According to Cain, western society promotes the extrovert ideal, in which the model individual is gregarious, outgoing and comfortable in the spotlight.  On reading this, I recalled those times at parents’ evening when I had suggested to parents that their child should try to contribute more in class.  I recalled lessons dominated by the class clown, and proms in which popular students were crowned prom king and prom queen.


Cain quotes Apple’s co-founder Steve Wozniak: “Most inventors and engineers I’ve met are like me … they live in their heads. They’re almost like artists. In fact, the very best of them are artists. And artists work best alone …. I’m going to give you some advice that might be hard to take. That advice is: Work alone… Not on a committee. Not on a team.”

Perhaps our affinity for group work and collaboration stifles the creativity of our introvert students?  In a line that would sit comfortably in the staff handbook at Michaela Community School, Cain suggests, “It’s only when you’re alone that you can engage in deliberate practice”.

What about introvert teachers – how can we ensure that they can flourish in our schools?  There’s a nice line in the book about introverts escaping the hubbub of hectic situations by retreating to quiet, private places, such as toilets.  Schools are socially intense and I’m sure there are plenty of teachers who would love to catch their breath on their own during a frenetic school day, without having to lock themselves into a toilet cubicle.  I sympathise with teachers who spend their days moving from an energised classroom to a frenzied playground to a chatty staffroom.

No one expects their working environment to perfectly match their personality, but with recruitment challenges as they are, we can’t afford to miss out on teachers who particularly value a calm workplace.  School leaders can support this by tackling low-level disruption and ensuring that teachers can access a quiet space to work in their free periods.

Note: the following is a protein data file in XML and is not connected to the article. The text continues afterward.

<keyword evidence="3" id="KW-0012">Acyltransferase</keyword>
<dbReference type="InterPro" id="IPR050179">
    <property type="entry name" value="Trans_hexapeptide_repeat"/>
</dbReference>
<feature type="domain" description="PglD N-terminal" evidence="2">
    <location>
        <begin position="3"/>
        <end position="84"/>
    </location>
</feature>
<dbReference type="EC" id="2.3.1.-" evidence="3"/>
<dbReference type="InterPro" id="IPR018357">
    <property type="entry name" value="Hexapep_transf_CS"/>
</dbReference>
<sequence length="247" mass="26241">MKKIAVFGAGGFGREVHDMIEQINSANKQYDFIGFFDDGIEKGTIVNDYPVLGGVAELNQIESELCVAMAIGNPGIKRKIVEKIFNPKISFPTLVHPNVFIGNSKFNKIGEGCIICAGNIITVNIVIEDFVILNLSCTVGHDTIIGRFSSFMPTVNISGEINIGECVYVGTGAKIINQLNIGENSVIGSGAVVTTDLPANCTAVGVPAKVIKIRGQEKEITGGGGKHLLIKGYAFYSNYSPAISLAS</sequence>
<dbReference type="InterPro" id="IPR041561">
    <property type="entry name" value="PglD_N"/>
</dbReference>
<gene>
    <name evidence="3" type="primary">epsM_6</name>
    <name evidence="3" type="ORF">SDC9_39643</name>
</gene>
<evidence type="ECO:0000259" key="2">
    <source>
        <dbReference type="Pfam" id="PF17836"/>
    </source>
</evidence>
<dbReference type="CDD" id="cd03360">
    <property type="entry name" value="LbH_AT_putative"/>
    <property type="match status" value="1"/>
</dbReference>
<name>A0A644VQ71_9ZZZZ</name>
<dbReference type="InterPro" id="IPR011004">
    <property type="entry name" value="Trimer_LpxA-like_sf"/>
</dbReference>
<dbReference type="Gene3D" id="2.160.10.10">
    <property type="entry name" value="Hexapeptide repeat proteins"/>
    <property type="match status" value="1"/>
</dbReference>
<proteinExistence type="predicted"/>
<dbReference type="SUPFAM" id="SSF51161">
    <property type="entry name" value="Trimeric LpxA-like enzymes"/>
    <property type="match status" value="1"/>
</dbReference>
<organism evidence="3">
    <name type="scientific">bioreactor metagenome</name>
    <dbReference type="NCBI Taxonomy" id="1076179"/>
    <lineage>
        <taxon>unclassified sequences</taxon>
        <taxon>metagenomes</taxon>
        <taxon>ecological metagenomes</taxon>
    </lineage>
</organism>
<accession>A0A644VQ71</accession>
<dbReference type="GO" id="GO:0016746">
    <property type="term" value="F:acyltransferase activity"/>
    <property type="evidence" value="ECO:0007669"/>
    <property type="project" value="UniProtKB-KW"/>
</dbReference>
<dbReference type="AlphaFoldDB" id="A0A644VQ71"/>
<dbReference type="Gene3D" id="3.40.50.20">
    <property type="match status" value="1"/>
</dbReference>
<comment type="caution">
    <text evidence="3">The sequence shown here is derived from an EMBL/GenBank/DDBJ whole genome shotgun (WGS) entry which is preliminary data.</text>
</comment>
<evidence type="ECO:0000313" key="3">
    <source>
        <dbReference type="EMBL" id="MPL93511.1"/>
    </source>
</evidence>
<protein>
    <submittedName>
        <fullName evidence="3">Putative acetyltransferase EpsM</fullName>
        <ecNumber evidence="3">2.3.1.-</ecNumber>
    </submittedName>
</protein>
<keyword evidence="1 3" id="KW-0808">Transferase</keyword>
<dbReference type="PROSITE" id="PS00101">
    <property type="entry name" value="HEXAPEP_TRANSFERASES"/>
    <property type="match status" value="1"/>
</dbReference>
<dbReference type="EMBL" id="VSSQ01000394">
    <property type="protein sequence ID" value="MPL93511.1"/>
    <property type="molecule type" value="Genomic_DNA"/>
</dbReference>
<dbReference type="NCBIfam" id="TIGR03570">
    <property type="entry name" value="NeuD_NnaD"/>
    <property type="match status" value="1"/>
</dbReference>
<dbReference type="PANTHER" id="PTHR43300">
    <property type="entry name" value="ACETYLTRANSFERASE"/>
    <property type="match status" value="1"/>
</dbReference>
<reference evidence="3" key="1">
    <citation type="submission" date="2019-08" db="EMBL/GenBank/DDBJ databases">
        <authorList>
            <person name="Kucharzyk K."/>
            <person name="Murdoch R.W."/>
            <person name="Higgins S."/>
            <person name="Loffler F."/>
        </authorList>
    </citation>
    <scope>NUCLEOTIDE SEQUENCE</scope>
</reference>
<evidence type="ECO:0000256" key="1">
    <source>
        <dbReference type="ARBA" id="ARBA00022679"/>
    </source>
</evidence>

I also wonder if schools, like any organisation, are susceptible to the influence of men and women of action – hyperactive leaders who restlessly seek the next intervention, the next marginal gain.  Cain shares the Bus to Abilene paradox: a Texan family sit on the porch on a hot day.  Someone suggests, “Why don’t we go to Abilene?” When they get to Abilene another one says “I didn’t really want to go to Abilene”. Someone else says “I didn’t want to go, I thought you wanted to go”.  It’s a phenomenon which reveals our tendency to follow those who initiate action – any action.

Perhaps calm, reflective leaders might be more likely to consider a course of measured action and then stick to it; more likely to capture the views of others before making a decision.  In any case, we should challenge the idea that school leaders need to be alpha men and women who dominate their schools by the force of their personality.  It’s a stereotype promoted here by Sir Michael Wilshaw:

“Take that scene in Pale Rider when the baddies are shooting up the town, the mists dissipate and Clint is there.  Being a headteacher is all about being the lone warrior, fighting for righteousness, fighting the good fight, as powerful as any chief executive.  I’m not that bothered about distributed leadership; I would never use it; I don’t think Clint would either. We need headteachers with ego. You see heads who don’t use ‘I’ and use ‘we’ instead, but they should.”

The energy and buzz of schools is part of the joy of the job, but a few tweaks might ensure that students, teachers and leaders on the introvert end of the spectrum can flourish in our schools:

“The secret to life is to put yourself in the right lighting. For some it’s a broadway spotlight; for others, a lamplit desk. Use your natural powers – of persistence, concentration, insight and sensitivity – to do work you love and work that matters.”